Vadzire, Ahmednagar: Twenty- year old Asmita Gaikwad sits listlessly around a stack of legal documents that has piled up in her cramped one-room house in Vadzire village, 55 kilometres from Ahmednagar district, over the past three years. These papers, which she has doggedly collected over the course of several complaints made to the police and the state government, stand testimony to the torture that she and her family had endured while fighting the sexual advances and casteism in the hands of a 27-year-old Maratha man, Rahul Sable.
Ahmednagar, categorised as an “atrocity prone district”, is once again in the grip of another shocking crime.
On February 17, Sable, after harassing Asmita for years, had reached her doorstep and asked for her. Her mother, 36-year-old Savita Gaikwad, stood by the door and prevented Sable’s entry into the house. Angered by her resistance, Sable pumped four rounds of bullet into Savita. She died almost instantly. “He held a gun to my mother’s head and asked, you will do anything for your daughter, right? Now die for her,” says Asmita. A bullet had perforated the left side of Savita’s temple and exited from her right cheek. Two other bullets were lodged in her shoulder and one in her palm.
Savita’s cold-blooded murder is the latest of the many atrocities that Sable has inflicted on the Gaikwad family over the past three years. Each time, the police had failed to act. In some instances, according to the Gaikwads, the police even supported and encouraged the accused.
Savita lay in a pool of blood and the horror of the crime was such that no one from the neighbourhood came to help the family. Asmita and her uncle, Savita’s elder brother Santosh, picked up the body and took her to the hospital outside the village, where Savita was declared dead on admission. Sable escaped from the crime scene and has since been absconding.
Asmita’s ordeal first started in 2017, when she was only 17, still a minor. Sable, who lived in the Randhe village, approximately six kilometres from Vadzire, would follow her every day. Fully aware that Asmita’s family would not be able to fight the might of a caste Hindu man, Sable’s harassment escalated. “He would block my path when I was outside and threaten me with dire consequences if I did not marry him,” Asmita says, repeating what she has been telling the police and the magistrate over the past few weeks.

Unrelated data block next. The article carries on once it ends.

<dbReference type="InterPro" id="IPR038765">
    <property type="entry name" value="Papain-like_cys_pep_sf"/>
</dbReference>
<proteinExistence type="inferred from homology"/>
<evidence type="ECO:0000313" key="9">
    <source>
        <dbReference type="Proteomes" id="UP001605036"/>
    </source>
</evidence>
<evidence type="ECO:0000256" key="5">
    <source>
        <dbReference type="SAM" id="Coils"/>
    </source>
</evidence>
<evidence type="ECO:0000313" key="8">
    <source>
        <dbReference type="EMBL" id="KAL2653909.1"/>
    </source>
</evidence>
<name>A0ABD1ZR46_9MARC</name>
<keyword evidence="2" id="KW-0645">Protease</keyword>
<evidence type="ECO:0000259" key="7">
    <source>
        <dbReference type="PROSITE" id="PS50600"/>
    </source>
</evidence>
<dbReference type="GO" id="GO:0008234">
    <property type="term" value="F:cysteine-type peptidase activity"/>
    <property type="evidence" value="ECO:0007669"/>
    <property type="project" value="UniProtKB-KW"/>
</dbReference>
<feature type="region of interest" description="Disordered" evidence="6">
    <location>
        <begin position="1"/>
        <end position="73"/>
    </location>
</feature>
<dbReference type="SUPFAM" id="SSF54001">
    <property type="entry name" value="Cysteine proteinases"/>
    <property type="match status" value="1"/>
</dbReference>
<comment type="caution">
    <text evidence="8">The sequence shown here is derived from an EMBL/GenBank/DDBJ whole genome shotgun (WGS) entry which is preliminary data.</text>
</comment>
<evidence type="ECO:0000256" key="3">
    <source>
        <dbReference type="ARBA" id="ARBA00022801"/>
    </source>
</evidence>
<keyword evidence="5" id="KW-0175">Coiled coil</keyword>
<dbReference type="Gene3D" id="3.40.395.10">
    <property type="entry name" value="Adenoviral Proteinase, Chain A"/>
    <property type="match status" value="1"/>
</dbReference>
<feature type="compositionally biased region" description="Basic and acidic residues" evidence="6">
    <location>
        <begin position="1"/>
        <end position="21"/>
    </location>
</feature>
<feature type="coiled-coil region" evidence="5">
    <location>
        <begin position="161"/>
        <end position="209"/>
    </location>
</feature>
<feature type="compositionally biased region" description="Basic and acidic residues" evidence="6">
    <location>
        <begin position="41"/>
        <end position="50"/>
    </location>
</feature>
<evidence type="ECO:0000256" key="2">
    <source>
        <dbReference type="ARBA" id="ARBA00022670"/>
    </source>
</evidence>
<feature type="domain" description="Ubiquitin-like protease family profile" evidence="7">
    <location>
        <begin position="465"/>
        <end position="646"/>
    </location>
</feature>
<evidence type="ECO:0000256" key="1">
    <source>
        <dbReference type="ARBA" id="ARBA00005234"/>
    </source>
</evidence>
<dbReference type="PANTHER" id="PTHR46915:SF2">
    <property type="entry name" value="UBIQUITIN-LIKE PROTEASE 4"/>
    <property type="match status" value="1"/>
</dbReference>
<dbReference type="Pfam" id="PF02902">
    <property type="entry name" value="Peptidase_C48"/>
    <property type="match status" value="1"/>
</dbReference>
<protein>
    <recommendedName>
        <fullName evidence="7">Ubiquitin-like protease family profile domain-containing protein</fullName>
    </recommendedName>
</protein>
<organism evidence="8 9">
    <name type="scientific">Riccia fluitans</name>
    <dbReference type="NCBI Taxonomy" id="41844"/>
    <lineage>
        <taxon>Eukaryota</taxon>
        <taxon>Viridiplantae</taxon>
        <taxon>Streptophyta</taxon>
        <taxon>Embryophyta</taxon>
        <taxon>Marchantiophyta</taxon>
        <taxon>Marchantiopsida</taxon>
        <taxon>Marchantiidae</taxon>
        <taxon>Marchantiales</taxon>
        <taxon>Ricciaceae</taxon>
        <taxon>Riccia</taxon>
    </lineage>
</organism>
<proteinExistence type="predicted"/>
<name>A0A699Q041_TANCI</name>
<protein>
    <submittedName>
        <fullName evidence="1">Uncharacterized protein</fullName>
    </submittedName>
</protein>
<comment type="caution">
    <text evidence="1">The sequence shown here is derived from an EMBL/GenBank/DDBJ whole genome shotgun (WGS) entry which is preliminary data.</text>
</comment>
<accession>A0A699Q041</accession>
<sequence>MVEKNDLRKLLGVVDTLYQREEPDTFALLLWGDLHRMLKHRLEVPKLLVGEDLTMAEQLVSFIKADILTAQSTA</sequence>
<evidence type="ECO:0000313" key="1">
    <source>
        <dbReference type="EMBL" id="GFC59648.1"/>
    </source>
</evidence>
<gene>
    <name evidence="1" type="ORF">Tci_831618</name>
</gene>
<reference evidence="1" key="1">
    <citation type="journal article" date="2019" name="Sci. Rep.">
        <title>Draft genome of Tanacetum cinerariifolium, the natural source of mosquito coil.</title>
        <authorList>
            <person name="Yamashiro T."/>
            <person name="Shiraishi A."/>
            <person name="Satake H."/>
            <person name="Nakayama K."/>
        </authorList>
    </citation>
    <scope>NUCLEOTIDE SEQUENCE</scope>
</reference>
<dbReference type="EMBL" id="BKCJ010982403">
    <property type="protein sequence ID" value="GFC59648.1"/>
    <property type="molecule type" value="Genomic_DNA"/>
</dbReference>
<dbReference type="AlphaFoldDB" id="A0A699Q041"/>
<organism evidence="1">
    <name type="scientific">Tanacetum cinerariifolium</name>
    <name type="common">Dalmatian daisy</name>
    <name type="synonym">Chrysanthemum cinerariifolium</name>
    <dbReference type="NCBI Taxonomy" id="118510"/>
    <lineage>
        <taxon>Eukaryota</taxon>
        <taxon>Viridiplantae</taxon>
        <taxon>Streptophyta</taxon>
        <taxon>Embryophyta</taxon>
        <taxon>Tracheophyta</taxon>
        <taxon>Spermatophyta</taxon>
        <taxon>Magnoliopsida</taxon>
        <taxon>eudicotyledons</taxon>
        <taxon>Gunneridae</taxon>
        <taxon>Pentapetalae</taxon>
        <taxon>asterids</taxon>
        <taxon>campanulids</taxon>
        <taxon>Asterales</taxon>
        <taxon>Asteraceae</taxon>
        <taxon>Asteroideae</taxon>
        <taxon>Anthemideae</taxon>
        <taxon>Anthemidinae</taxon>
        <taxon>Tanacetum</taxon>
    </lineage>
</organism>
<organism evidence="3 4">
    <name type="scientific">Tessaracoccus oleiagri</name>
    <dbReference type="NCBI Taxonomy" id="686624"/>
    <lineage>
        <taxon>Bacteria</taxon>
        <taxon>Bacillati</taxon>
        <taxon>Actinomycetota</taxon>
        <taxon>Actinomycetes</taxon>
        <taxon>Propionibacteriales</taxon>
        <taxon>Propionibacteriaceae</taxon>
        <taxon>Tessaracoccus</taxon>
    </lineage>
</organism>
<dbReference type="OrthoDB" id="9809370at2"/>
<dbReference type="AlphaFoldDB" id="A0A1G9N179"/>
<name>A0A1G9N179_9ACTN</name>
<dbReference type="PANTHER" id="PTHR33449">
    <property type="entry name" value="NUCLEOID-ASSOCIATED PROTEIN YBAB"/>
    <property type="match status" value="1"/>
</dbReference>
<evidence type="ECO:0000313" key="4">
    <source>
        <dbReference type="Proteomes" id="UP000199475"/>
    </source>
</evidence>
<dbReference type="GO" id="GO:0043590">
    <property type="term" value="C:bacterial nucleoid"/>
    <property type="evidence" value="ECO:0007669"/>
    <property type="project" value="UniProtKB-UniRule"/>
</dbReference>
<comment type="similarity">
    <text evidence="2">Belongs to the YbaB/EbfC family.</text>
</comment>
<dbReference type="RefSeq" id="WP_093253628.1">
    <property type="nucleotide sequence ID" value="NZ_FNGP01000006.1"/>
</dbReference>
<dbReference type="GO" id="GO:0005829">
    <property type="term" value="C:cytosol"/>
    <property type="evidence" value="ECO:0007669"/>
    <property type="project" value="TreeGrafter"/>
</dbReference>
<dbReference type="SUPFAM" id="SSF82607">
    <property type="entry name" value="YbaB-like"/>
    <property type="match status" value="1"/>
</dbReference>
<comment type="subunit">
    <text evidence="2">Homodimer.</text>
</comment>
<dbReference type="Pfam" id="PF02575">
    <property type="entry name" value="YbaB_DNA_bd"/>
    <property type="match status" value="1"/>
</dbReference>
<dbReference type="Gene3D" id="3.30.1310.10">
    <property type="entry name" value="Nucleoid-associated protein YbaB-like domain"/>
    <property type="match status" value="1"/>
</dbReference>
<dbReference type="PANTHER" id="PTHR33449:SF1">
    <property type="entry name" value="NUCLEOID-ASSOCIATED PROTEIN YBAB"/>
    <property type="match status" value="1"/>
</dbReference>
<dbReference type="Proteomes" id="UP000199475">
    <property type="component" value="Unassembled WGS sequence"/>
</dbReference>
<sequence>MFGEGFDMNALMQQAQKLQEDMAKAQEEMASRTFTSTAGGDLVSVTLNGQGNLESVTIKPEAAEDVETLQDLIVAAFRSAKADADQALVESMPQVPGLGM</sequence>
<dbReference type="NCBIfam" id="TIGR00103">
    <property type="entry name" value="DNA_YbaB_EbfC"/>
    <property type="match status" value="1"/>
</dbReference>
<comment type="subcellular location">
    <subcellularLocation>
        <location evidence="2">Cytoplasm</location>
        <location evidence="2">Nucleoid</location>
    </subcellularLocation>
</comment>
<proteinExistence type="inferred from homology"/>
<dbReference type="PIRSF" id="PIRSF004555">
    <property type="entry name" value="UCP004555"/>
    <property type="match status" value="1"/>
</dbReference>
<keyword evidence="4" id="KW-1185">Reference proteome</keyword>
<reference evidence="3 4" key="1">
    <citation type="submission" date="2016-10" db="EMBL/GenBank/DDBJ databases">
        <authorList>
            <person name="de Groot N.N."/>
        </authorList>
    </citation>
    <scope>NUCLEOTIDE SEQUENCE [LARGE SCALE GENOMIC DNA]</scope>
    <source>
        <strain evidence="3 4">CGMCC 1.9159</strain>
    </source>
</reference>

Although poor, Asmita says she and her mother were determined to fight Sable. After a few months of harassment, in 2018, Asmita had filed her first complaint with the Parner police under several sections of the Scheduled Castes and Scheduled Tribes (Prevention of Atrocities) Act and the Indian Penal Code. “The police, after dodging us, were finally forced to register an FIR.” Sable was even sent to jail for a week.
The bail conditions, among other things, had prevented Sable from approaching Asmita. But after his release, Sable only became more audacious. “He started to contact me on my phone, land at my doorstep and even sent his friends to shadow me everywhere.”
Sable, Asmita says, would barge into her college and forcibly sit next to her in class. Students and even teachers were reluctant to intervene and help her. “He would also drive into the company (she worked at a mineral water bottling company nearby to support her education) and harass me,” she says.
“He married me at gunpoint”
On February 11, 2019, while Asmita was on her way to work, Sable had blocked her way, forced her to get into a car and drove her 85 kilometres away to Alandi in Pune district. On February 12, Asmita says, he held her at gunpoint and forcibly married her.
After the marriage, Sable had taken Asmita to his home in Randhe village, where he lived with his mother and father. “Rahul would beat me every day and his mother too tortured me. They both abused me and called me names for belonging to a lower caste. I put up with all this hoping to be rescued from the house someday,” she says. Her younger sister tells The Wire that the family had on several occasions tried to meet Asmita but were turned away each time.